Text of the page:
FRIDAY, 2 DECEMBER 1870
Death of Clement B. FLETCHER - On Saturday evening, the 26th inst., the
residents of DeSoto were surprised at the sudden death of Mr. Clement B.
FLETCHER, at the residence of Col. J.W. FLETCHER, his son.
Mr. FLETCHER was nearly eighty years of age, and like all men who lead
active lives, died quite suddenly. No particular disease, we believe,
is considered the immediate cause of his death, but simply a general
decay or wearing away of the physical powers.
Mr. FLETCHER has been a resident of this county over half a century, we
believe. All his sons, J.W., T.C. and C.C. FLETCHER, were born and
raised in this county. Mr. C.B. FLETCHER, called "Judge" FLETCHER, was
when in his working days, considered the foremost man of Jefferson
county, and there are many old citizens, his former companions in public
life, who will be pained to hear of his death.
And in concluding this brief notice, we may refer with credit to the
memory of Mr. FLETCHER, to his unflinching firmness in maintaining, up
to the last, the political principles which he upheld of yore. Through
all the turmoil, and even danger, attendant upon such course, he was
form in the advocacy of Democratic principles, having lived and died in
that political faith.
He was buried by the Masonic fraternity on Tuesday evening, last at
FRIDAY, 2 DECEMBER 1870
THE POTOSI HORROR - Additional and Full Details - Our paper last week
detailed at some length the horrible massacre of five persons ----
Journal of that place, of the 24th inst., comes laden with editorial
details, as follows:
On Monday morning our community was shocked beyond description upon
learning that a family of French Creoles -- David LAPHINE, his wife
Louisa, and their child, together with Mrs. LAPINE's sister, Mary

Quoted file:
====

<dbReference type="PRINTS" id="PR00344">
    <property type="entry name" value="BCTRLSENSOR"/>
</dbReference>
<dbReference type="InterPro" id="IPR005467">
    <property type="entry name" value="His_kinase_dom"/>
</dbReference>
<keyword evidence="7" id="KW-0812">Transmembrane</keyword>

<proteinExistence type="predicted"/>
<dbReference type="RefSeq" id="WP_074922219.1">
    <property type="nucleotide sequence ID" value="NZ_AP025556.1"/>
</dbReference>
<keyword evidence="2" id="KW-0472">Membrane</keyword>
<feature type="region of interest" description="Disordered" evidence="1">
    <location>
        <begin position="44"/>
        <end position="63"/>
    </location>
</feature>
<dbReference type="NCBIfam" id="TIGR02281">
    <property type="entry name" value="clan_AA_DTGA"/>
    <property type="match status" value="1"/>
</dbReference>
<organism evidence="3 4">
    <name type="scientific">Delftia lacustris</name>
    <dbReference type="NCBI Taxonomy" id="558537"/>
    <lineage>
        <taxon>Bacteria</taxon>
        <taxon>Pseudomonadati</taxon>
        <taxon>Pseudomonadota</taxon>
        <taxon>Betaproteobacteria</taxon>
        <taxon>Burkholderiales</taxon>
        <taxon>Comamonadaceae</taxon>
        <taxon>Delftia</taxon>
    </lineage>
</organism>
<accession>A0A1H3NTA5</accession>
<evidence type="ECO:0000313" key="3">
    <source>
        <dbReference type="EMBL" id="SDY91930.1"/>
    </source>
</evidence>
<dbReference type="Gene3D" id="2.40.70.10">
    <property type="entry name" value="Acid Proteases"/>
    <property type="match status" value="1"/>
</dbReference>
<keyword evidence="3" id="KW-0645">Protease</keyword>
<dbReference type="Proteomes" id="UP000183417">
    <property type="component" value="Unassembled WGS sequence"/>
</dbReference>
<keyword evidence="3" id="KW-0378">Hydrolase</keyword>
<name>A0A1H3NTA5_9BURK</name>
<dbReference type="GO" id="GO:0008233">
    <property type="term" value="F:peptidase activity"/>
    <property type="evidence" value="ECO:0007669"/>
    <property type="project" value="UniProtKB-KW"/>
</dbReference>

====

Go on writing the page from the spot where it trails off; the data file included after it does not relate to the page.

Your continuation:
CHRISTOPHER, and her child, five in all -- had been most brutally
murdered, in their cabin, a mile and a half north of Potosi, and their
bodies burned to shapeless masses of cinders and ashes in a
conflagration of the building, Mr. LAPINE was a very old and innocent
citizen, who had been for many years engaged in mining in the various
lead fields of this vicinity. Some three years since he married a woman
of like origin as himself, but who had not a good reputation among those
of their class of society. Their marriage has resulted in the birth of
one child, one of the victims of the cruel massacre. Mary CHRISTOPHER,
the sister, has also been an inmate of their cabin during the union.
Sheriff John T. CLARKE, Dr. J.H. BELL and Justice MOLONEY, accompanied
by a party of citizens, repaired to the spot as soon as the alarm was
given, where a most revolting and horrifying sight awaited them -- that
of a mass of undistinguishable ruins where the cabin of the victims had
stood, and unmistakable evidence of the perpetration of one of the most
brutal and bloody tragedies known to the history of any civilized
country. Investigations among the ruins of the building disclosed
remnants of the bodies of the five victims of the fiendish massacre, so
completely consumed by the flames as to render them unrecognizable,
until after a critical examination by Dr. BELL. Sheriff CLARK assisted
by several of our most valued citizens, immediately commenced making
arrests in the neighborhood, in quest of some clue to the perpetrator of
the horrid crime, and which were soon crowned with entire success. The
most fruitful witness was Leon JOLLY, a boy of about fourteen years of
age. On being arrested he informed the Sheriff that he had witnessed
the murder of LAPINE and the four other members of his family, on last
Saturday night, the 10th inst., at a late hour by his brother, Charles
JOLLY and John ARMSTRONG. That they had come to town that night,
procured a jug of whisky, and on their return had stopped at LAPINE's
cabin, burst the door in with an axe stolen for the occasion, and had
killed the entire family. He stated that during the commission of the
crime he was not permitted to enter the cabin, but had witnessed it all
through a crack in the wall. Having done their bloody work, the two
fiends set fire to the walls of the cabin, and fed the flames until the
building was consumed. This occured about twelve o'clock on Saturday
night, as nearly as can be ascertained, and the murderers remained in
the neighborhood until an early hour on Monday morning, when they
undertook to make their escape.
|[ROOTS-L] MISSOURI, Jefferson Co., BIRTHS & etc. by "Charlotte M. Maness" <>|